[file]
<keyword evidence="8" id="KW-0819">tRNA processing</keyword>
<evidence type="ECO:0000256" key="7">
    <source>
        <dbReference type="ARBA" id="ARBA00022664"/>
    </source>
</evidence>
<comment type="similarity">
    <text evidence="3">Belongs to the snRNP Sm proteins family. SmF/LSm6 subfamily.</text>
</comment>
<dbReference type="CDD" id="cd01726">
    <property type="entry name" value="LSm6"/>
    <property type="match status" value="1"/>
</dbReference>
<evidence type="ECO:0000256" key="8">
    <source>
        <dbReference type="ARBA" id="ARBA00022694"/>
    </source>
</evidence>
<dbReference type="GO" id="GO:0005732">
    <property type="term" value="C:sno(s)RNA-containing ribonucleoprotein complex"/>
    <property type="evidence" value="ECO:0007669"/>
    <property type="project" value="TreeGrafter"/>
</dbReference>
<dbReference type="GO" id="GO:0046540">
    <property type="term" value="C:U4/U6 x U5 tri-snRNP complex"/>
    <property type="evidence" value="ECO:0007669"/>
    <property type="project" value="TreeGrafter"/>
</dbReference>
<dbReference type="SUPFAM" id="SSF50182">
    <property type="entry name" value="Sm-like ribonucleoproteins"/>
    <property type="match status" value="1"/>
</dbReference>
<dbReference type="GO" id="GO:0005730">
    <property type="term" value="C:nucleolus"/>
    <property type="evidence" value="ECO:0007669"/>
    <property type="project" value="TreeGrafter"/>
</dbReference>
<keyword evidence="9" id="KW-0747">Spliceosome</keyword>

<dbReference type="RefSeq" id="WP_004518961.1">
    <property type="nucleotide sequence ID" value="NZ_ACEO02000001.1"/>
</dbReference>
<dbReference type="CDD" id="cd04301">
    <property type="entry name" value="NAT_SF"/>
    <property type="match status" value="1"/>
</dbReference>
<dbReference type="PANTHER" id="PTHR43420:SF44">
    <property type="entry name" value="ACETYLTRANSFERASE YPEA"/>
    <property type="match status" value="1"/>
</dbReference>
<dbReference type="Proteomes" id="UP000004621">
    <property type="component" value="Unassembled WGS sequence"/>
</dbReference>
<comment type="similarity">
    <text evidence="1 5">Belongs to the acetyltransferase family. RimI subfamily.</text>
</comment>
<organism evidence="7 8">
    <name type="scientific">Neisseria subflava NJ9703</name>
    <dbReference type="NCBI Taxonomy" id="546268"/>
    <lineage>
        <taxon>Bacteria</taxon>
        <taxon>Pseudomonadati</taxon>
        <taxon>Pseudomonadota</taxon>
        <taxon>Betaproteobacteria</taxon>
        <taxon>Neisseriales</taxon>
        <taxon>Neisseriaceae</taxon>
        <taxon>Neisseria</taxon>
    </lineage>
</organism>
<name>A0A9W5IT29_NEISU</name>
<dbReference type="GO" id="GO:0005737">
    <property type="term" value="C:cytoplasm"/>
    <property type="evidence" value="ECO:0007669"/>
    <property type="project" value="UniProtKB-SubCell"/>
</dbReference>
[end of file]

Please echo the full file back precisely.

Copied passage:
<keyword evidence="8" id="KW-0819">tRNA processing</keyword>
<evidence type="ECO:0000256" key="7">
    <source>
        <dbReference type="ARBA" id="ARBA00022664"/>
    </source>
</evidence>
<comment type="similarity">
    <text evidence="3">Belongs to the snRNP Sm proteins family. SmF/LSm6 subfamily.</text>
</comment>
<dbReference type="CDD" id="cd01726">
    <property type="entry name" value="LSm6"/>
    <property type="match status" value="1"/>
</dbReference>
<evidence type="ECO:0000256" key="8">
    <source>
        <dbReference type="ARBA" id="ARBA00022694"/>
    </source>
</evidence>
<dbReference type="GO" id="GO:0005732">
    <property type="term" value="C:sno(s)RNA-containing ribonucleoprotein complex"/>
    <property type="evidence" value="ECO:0007669"/>
    <property type="project" value="TreeGrafter"/>
</dbReference>
<dbReference type="GO" id="GO:0046540">
    <property type="term" value="C:U4/U6 x U5 tri-snRNP complex"/>
    <property type="evidence" value="ECO:0007669"/>
    <property type="project" value="TreeGrafter"/>
</dbReference>
<dbReference type="SUPFAM" id="SSF50182">
    <property type="entry name" value="Sm-like ribonucleoproteins"/>
    <property type="match status" value="1"/>
</dbReference>
<dbReference type="GO" id="GO:0005730">
    <property type="term" value="C:nucleolus"/>
    <property type="evidence" value="ECO:0007669"/>
    <property type="project" value="TreeGrafter"/>
</dbReference>
<keyword evidence="9" id="KW-0747">Spliceosome</keyword>

<dbReference type="RefSeq" id="WP_004518961.1">
    <property type="nucleotide sequence ID" value="NZ_ACEO02000001.1"/>
</dbReference>
<dbReference type="CDD" id="cd04301">
    <property type="entry name" value="NAT_SF"/>
    <property type="match status" value="1"/>
</dbReference>
<dbReference type="PANTHER" id="PTHR43420:SF44">
    <property type="entry name" value="ACETYLTRANSFERASE YPEA"/>
    <property type="match status" value="1"/>
</dbReference>
<dbReference type="Proteomes" id="UP000004621">
    <property type="component" value="Unassembled WGS sequence"/>
</dbReference>
<comment type="similarity">
    <text evidence="1 5">Belongs to the acetyltransferase family. RimI subfamily.</text>
</comment>
<organism evidence="7 8">
    <name type="scientific">Neisseria subflava NJ9703</name>
    <dbReference type="NCBI Taxonomy" id="546268"/>
    <lineage>
        <taxon>Bacteria</taxon>
        <taxon>Pseudomonadati</taxon>
        <taxon>Pseudomonadota</taxon>
        <taxon>Betaproteobacteria</taxon>
        <taxon>Neisseriales</taxon>
        <taxon>Neisseriaceae</taxon>
        <taxon>Neisseria</taxon>
    </lineage>
</organism>
<name>A0A9W5IT29_NEISU</name>
<dbReference type="GO" id="GO:0005737">
    <property type="term" value="C:cytoplasm"/>
    <property type="evidence" value="ECO:0007669"/>
    <property type="project" value="UniProtKB-SubCell"/>
</dbReference>